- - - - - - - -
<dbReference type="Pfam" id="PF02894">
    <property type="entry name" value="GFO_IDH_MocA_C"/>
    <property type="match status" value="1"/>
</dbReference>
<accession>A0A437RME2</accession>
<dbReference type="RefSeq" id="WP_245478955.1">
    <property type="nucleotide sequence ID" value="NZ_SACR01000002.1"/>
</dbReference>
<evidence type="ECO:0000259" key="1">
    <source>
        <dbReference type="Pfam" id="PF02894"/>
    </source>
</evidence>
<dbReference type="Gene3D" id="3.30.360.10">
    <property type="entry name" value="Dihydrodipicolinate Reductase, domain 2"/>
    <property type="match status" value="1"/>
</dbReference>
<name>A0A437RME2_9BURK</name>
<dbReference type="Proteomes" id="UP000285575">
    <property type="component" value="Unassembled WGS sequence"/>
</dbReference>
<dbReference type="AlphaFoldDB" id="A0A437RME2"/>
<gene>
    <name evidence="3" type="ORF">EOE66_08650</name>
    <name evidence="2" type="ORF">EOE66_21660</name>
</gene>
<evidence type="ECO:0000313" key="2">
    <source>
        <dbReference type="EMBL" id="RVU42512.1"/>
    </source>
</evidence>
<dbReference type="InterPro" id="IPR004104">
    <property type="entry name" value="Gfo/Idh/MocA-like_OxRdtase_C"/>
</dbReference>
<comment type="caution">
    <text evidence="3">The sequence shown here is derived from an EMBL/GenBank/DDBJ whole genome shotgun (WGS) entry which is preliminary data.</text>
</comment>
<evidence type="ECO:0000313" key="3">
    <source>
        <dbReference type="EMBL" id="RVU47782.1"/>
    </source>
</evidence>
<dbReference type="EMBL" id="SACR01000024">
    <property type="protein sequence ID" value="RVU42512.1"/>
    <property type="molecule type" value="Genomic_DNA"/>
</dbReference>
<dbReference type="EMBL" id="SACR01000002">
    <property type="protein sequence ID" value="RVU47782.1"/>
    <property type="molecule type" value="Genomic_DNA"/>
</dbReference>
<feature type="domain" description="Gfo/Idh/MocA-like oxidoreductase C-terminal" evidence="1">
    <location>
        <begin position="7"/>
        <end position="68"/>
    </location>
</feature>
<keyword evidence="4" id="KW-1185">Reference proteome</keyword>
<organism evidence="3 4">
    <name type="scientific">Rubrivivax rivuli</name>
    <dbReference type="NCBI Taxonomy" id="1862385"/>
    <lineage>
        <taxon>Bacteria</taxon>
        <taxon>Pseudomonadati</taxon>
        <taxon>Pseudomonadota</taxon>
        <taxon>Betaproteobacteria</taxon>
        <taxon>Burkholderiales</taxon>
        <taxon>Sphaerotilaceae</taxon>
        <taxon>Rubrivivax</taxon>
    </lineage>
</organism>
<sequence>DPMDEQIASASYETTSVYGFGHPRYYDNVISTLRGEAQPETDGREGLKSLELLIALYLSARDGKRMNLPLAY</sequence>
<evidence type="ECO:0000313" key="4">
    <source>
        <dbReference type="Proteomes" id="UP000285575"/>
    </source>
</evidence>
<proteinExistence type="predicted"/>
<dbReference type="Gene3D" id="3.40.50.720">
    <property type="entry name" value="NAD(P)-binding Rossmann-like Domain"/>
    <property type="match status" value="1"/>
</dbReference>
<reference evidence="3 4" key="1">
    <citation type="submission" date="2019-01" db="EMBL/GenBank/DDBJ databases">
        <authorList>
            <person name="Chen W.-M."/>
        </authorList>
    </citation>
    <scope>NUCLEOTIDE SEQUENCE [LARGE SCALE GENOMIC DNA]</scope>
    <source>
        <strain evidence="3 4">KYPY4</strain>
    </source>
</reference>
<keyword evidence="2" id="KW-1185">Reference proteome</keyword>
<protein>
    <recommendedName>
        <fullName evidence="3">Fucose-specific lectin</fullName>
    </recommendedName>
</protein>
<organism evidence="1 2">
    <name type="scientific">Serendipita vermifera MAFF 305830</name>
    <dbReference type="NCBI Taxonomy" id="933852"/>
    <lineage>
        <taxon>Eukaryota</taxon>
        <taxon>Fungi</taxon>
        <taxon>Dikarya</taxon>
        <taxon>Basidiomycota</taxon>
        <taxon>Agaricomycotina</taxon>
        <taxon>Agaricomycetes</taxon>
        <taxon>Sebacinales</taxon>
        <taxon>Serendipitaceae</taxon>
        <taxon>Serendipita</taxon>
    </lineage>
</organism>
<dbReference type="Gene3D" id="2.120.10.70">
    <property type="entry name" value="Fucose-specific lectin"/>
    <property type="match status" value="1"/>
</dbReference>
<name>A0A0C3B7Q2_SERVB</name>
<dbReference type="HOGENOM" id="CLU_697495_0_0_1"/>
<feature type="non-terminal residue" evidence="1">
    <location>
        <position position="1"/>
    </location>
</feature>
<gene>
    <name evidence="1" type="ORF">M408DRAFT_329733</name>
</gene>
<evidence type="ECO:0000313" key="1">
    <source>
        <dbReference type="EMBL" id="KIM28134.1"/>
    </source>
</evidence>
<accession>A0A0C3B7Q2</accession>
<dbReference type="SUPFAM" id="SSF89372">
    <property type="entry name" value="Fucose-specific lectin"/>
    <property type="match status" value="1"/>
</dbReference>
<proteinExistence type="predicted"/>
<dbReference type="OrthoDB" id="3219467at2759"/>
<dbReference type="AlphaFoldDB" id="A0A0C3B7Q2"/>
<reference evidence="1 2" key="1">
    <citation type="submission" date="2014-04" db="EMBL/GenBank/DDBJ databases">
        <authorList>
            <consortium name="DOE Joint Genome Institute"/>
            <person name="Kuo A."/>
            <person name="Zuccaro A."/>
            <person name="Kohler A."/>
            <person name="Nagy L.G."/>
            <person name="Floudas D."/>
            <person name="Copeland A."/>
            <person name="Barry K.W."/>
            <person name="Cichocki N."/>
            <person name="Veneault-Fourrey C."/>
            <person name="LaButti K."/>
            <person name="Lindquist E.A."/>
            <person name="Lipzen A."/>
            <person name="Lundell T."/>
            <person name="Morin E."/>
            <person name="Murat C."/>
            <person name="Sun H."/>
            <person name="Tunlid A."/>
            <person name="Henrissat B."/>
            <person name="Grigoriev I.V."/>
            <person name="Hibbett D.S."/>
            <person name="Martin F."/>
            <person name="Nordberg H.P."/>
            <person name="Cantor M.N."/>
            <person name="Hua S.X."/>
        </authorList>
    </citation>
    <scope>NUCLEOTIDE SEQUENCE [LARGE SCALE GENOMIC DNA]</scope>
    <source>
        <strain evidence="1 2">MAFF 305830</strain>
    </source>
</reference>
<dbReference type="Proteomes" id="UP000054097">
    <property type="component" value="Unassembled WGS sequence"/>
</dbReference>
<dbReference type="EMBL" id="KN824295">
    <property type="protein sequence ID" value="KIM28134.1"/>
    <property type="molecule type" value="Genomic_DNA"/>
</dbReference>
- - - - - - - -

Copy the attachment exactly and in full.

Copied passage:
<dbReference type="Pfam" id="PF02894">
    <property type="entry name" value="GFO_IDH_MocA_C"/>
    <property type="match status" value="1"/>
</dbReference>
<accession>A0A437RME2</accession>
<dbReference type="RefSeq" id="WP_245478955.1">
    <property type="nucleotide sequence ID" value="NZ_SACR01000002.1"/>
</dbReference>
<evidence type="ECO:0000259" key="1">
    <source>
        <dbReference type="Pfam" id="PF02894"/>
    </source>
</evidence>
<dbReference type="Gene3D" id="3.30.360.10">
    <property type="entry name" value="Dihydrodipicolinate Reductase, domain 2"/>
    <property type="match status" value="1"/>
</dbReference>
<name>A0A437RME2_9BURK</name>
<dbReference type="Proteomes" id="UP000285575">
    <property type="component" value="Unassembled WGS sequence"/>
</dbReference>
<dbReference type="AlphaFoldDB" id="A0A437RME2"/>
<gene>
    <name evidence="3" type="ORF">EOE66_08650</name>
    <name evidence="2" type="ORF">EOE66_21660</name>
</gene>
<evidence type="ECO:0000313" key="2">
    <source>
        <dbReference type="EMBL" id="RVU42512.1"/>
    </source>
</evidence>
<dbReference type="InterPro" id="IPR004104">
    <property type="entry name" value="Gfo/Idh/MocA-like_OxRdtase_C"/>
</dbReference>
<comment type="caution">
    <text evidence="3">The sequence shown here is derived from an EMBL/GenBank/DDBJ whole genome shotgun (WGS) entry which is preliminary data.</text>
</comment>
<evidence type="ECO:0000313" key="3">
    <source>
        <dbReference type="EMBL" id="RVU47782.1"/>
    </source>
</evidence>
<dbReference type="EMBL" id="SACR01000024">
    <property type="protein sequence ID" value="RVU42512.1"/>
    <property type="molecule type" value="Genomic_DNA"/>
</dbReference>
<dbReference type="EMBL" id="SACR01000002">
    <property type="protein sequence ID" value="RVU47782.1"/>
    <property type="molecule type" value="Genomic_DNA"/>
</dbReference>
<feature type="domain" description="Gfo/Idh/MocA-like oxidoreductase C-terminal" evidence="1">
    <location>
        <begin position="7"/>
        <end position="68"/>
    </location>
</feature>
<keyword evidence="4" id="KW-1185">Reference proteome</keyword>
<organism evidence="3 4">
    <name type="scientific">Rubrivivax rivuli</name>
    <dbReference type="NCBI Taxonomy" id="1862385"/>
    <lineage>
        <taxon>Bacteria</taxon>
        <taxon>Pseudomonadati</taxon>
        <taxon>Pseudomonadota</taxon>
        <taxon>Betaproteobacteria</taxon>
        <taxon>Burkholderiales</taxon>
        <taxon>Sphaerotilaceae</taxon>
        <taxon>Rubrivivax</taxon>
    </lineage>
</organism>
<sequence>DPMDEQIASASYETTSVYGFGHPRYYDNVISTLRGEAQPETDGREGLKSLELLIALYLSARDGKRMNLPLAY</sequence>
<evidence type="ECO:0000313" key="4">
    <source>
        <dbReference type="Proteomes" id="UP000285575"/>
    </source>
</evidence>
<proteinExistence type="predicted"/>
<dbReference type="Gene3D" id="3.40.50.720">
    <property type="entry name" value="NAD(P)-binding Rossmann-like Domain"/>
    <property type="match status" value="1"/>
</dbReference>
<reference evidence="3 4" key="1">
    <citation type="submission" date="2019-01" db="EMBL/GenBank/DDBJ databases">
        <authorList>
            <person name="Chen W.-M."/>
        </authorList>
    </citation>
    <scope>NUCLEOTIDE SEQUENCE [LARGE SCALE GENOMIC DNA]</scope>
    <source>
        <strain evidence="3 4">KYPY4</strain>
    </source>
</reference>
<keyword evidence="2" id="KW-1185">Reference proteome</keyword>
<protein>
    <recommendedName>
        <fullName evidence="3">Fucose-specific lectin</fullName>
    </recommendedName>
</protein>
<organism evidence="1 2">
    <name type="scientific">Serendipita vermifera MAFF 305830</name>
    <dbReference type="NCBI Taxonomy" id="933852"/>
    <lineage>
        <taxon>Eukaryota</taxon>
        <taxon>Fungi</taxon>
        <taxon>Dikarya</taxon>
        <taxon>Basidiomycota</taxon>
        <taxon>Agaricomycotina</taxon>
        <taxon>Agaricomycetes</taxon>
        <taxon>Sebacinales</taxon>
        <taxon>Serendipitaceae</taxon>
        <taxon>Serendipita</taxon>
    </lineage>
</organism>
<dbReference type="Gene3D" id="2.120.10.70">
    <property type="entry name" value="Fucose-specific lectin"/>
    <property type="match status" value="1"/>
</dbReference>
<name>A0A0C3B7Q2_SERVB</name>
<dbReference type="HOGENOM" id="CLU_697495_0_0_1"/>
<feature type="non-terminal residue" evidence="1">
    <location>
        <position position="1"/>
    </location>
</feature>
<gene>
    <name evidence="1" type="ORF">M408DRAFT_329733</name>
</gene>
<evidence type="ECO:0000313" key="1">
    <source>
        <dbReference type="EMBL" id="KIM28134.1"/>
    </source>
</evidence>
<accession>A0A0C3B7Q2</accession>
<dbReference type="SUPFAM" id="SSF89372">
    <property type="entry name" value="Fucose-specific lectin"/>
    <property type="match status" value="1"/>
</dbReference>
<proteinExistence type="predicted"/>
<dbReference type="OrthoDB" id="3219467at2759"/>
<dbReference type="AlphaFoldDB" id="A0A0C3B7Q2"/>
<reference evidence="1 2" key="1">
    <citation type="submission" date="2014-04" db="EMBL/GenBank/DDBJ databases">
        <authorList>
            <consortium name="DOE Joint Genome Institute"/>
            <person name="Kuo A."/>
            <person name="Zuccaro A."/>
            <person name="Kohler A."/>
            <person name="Nagy L.G."/>
            <person name="Floudas D."/>
            <person name="Copeland A."/>
            <person name="Barry K.W."/>
            <person name="Cichocki N."/>
            <person name="Veneault-Fourrey C."/>
            <person name="LaButti K."/>
            <person name="Lindquist E.A."/>
            <person name="Lipzen A."/>
            <person name="Lundell T."/>
            <person name="Morin E."/>
            <person name="Murat C."/>
            <person name="Sun H."/>
            <person name="Tunlid A."/>
            <person name="Henrissat B."/>
            <person name="Grigoriev I.V."/>
            <person name="Hibbett D.S."/>
            <person name="Martin F."/>
            <person name="Nordberg H.P."/>
            <person name="Cantor M.N."/>
            <person name="Hua S.X."/>
        </authorList>
    </citation>
    <scope>NUCLEOTIDE SEQUENCE [LARGE SCALE GENOMIC DNA]</scope>
    <source>
        <strain evidence="1 2">MAFF 305830</strain>
    </source>
</reference>
<dbReference type="Proteomes" id="UP000054097">
    <property type="component" value="Unassembled WGS sequence"/>
</dbReference>
<dbReference type="EMBL" id="KN824295">
    <property type="protein sequence ID" value="KIM28134.1"/>
    <property type="molecule type" value="Genomic_DNA"/>
</dbReference>